Asian and Asian American literature have blown up this summer, an event heralded by the highly anticipated release of Crazy Rich Asians, an adaptation of Kevin Kwan’s 2014 eponymous novel. The lavishly rendered romantic comedy promises to be light and fun, the kind of American popcorn movie that have rarely put Asian Americans front and center. We’ve busted out of East-meets-West identity angst narratives and C-plots in war movies, finally free to speak about love and mundane things in the foreground. Indeed, this is the year of the Asian and Asian American beach read.
When I say “beach read,” I’m calling a book accessible and totebag-sized, with a narrative that’s easy to pick up after the beach blanket is spread out and all limbs accounted for and sunblocked. This especially includes genre fiction, from sci-fi to mystery to paranormal romance. It’s the kind of book that I wouldn’t mind getting wet and sandy—the beach also makes it very easy to pass fleeting tears off as beads of sweat. In an interview with Electric Literature, author Edan Lepucki said that she welcomes the label for her books: “It means my novel has the power to engage a reader who is sitting before an enormous, stunning body of water, and still decides to look down at a piece of paper with a bunch of words.”
For writers of color like myself, selling work that has wide appeal is a nice balm to the prospect of being pigeonholed as “identity writers” whose sole point of marketability is our racial trauma. Having access to the “beach read” label feels like acceptance—the ability to reach audiences who might see our work as a source of pleasure instead of education. It’s an acknowledgement that, yes, we’re also people who can get super messy about relationships and sex, and no, we’re not always obsessing over filial piety, assimilation, arranged marriages, or our grandparents’ war memories. These Asian and Asian American beach reads are accessible, complicated, quirky, and, of course, easy to pack with your towels.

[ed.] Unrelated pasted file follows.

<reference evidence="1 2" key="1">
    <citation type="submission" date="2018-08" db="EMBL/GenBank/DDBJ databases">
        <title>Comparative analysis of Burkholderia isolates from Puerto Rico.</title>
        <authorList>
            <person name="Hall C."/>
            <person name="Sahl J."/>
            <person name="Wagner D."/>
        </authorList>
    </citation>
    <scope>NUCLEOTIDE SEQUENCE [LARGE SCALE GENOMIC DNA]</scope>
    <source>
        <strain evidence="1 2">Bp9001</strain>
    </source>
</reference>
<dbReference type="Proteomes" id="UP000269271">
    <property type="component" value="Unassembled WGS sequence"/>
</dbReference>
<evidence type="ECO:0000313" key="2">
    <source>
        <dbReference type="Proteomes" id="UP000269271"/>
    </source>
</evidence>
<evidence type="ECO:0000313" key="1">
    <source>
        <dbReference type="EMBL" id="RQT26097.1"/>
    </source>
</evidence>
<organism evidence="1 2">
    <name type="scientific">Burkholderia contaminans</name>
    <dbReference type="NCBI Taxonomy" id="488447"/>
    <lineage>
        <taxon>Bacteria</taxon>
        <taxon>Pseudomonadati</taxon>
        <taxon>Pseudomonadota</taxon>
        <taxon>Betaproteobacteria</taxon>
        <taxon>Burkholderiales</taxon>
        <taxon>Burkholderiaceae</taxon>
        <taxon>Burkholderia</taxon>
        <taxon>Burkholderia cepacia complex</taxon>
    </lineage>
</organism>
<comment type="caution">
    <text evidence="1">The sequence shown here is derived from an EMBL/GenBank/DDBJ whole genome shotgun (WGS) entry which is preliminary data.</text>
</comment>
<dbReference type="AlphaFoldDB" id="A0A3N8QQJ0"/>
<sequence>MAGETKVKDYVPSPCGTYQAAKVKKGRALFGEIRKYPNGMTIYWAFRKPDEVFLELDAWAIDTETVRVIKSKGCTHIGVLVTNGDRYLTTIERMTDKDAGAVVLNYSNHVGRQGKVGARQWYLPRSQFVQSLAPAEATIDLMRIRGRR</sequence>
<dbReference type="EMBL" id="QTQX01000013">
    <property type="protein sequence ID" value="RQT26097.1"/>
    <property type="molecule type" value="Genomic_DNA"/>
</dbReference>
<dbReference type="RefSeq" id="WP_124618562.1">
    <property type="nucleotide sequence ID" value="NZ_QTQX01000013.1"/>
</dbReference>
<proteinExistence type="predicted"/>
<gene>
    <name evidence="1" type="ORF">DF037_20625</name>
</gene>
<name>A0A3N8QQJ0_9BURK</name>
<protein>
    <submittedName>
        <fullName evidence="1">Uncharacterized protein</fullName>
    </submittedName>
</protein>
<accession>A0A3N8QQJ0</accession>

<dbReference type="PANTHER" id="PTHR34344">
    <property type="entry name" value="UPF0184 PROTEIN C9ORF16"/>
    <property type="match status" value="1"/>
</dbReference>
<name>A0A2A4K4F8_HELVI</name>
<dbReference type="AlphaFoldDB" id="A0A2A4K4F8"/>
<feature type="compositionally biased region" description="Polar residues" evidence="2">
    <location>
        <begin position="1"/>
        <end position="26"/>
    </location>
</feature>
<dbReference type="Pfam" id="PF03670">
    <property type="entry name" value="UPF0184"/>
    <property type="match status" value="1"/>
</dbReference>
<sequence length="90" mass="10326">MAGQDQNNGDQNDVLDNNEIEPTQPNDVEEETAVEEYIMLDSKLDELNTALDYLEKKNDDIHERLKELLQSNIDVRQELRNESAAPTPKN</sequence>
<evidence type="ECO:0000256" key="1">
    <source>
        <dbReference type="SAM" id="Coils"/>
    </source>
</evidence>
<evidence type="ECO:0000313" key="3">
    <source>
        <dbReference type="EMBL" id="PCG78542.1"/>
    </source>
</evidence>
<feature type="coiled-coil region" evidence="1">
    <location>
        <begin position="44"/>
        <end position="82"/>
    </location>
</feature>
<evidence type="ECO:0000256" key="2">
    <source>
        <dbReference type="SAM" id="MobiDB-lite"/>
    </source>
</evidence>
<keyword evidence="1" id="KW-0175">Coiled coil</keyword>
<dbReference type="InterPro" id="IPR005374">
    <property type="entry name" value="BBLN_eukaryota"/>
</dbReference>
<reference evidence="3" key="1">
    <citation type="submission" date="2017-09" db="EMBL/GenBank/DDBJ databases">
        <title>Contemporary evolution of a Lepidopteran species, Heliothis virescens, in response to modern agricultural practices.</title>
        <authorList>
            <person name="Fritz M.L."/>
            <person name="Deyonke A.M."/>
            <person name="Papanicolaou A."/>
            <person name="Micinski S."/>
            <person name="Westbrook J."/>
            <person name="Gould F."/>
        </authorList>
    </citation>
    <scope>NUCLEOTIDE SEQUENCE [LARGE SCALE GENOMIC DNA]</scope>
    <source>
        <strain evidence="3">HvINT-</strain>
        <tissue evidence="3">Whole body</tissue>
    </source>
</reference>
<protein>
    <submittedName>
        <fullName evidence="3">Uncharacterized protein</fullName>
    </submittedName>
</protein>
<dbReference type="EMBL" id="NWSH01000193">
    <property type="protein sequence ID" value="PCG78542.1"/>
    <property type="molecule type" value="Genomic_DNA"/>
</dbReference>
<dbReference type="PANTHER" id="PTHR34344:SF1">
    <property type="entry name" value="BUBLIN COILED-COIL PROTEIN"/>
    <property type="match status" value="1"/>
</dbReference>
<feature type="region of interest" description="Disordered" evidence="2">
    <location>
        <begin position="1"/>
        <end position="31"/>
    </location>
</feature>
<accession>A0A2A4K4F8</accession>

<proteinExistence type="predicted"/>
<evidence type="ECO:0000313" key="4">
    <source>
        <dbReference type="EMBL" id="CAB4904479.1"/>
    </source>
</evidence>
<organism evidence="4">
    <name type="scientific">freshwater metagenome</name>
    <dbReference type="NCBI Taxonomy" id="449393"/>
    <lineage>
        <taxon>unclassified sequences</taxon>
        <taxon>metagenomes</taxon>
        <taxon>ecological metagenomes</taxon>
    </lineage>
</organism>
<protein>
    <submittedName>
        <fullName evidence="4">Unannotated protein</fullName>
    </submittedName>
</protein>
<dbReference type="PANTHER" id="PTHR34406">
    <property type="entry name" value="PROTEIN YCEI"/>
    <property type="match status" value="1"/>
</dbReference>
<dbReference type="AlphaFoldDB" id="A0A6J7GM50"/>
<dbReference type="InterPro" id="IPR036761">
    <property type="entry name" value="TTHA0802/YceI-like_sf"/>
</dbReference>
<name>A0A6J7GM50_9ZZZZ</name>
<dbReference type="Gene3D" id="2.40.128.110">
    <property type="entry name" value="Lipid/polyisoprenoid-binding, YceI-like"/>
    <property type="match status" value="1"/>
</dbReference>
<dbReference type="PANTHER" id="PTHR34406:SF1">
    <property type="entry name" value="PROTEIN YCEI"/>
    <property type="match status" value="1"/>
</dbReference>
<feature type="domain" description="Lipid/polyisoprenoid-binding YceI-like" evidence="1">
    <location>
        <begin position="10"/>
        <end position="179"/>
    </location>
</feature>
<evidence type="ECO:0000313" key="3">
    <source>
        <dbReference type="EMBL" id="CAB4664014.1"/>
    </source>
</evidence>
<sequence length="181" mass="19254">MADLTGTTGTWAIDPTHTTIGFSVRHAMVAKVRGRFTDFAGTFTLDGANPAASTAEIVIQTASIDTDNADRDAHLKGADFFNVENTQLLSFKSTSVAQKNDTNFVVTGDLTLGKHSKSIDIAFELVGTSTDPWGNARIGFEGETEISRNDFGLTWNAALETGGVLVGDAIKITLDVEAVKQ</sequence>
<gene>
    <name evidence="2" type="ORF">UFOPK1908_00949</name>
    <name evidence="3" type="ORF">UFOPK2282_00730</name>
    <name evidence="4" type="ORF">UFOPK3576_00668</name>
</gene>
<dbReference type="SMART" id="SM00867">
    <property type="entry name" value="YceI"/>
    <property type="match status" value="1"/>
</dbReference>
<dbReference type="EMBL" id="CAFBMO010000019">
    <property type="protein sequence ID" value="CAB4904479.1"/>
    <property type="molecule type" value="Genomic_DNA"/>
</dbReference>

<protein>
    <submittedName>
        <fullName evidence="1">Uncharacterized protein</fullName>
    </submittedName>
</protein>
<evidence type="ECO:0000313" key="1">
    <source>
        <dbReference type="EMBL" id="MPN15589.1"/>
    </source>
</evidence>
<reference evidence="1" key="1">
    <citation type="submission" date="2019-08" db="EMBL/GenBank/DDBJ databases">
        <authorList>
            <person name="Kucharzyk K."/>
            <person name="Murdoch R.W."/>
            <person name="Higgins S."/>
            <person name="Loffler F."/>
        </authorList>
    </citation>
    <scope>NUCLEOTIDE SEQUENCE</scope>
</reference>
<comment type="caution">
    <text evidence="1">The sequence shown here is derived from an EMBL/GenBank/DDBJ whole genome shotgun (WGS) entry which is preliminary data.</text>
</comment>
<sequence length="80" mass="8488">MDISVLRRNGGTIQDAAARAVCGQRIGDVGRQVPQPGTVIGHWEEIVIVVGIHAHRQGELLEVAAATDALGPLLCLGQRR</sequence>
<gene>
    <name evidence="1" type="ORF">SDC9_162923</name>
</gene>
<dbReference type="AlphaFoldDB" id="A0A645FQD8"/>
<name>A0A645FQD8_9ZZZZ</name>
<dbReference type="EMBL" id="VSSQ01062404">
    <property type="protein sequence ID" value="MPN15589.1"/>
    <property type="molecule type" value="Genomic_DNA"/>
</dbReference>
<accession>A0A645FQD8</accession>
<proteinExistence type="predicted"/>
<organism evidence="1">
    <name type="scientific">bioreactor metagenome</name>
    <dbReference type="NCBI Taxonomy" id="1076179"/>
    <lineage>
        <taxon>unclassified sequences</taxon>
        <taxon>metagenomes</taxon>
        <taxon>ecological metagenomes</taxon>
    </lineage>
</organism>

This first-person narrative from a Japanese woman whose whole life begins and ends with her convenience store job is such a fascinating read: Her devotion to the job and the rhythms of retail life are magnified to the point of parody. The narrator’s confusion over what it takes to become a full “human” rather than a mere “convenience store worker” is terrifically funny, especially when taken as a satire of the patriarchal capitalist society she inhabits. Anyone who has spent a summer working at a snow cone stand or gotten flack from friends for their McDonald’s job would love this book.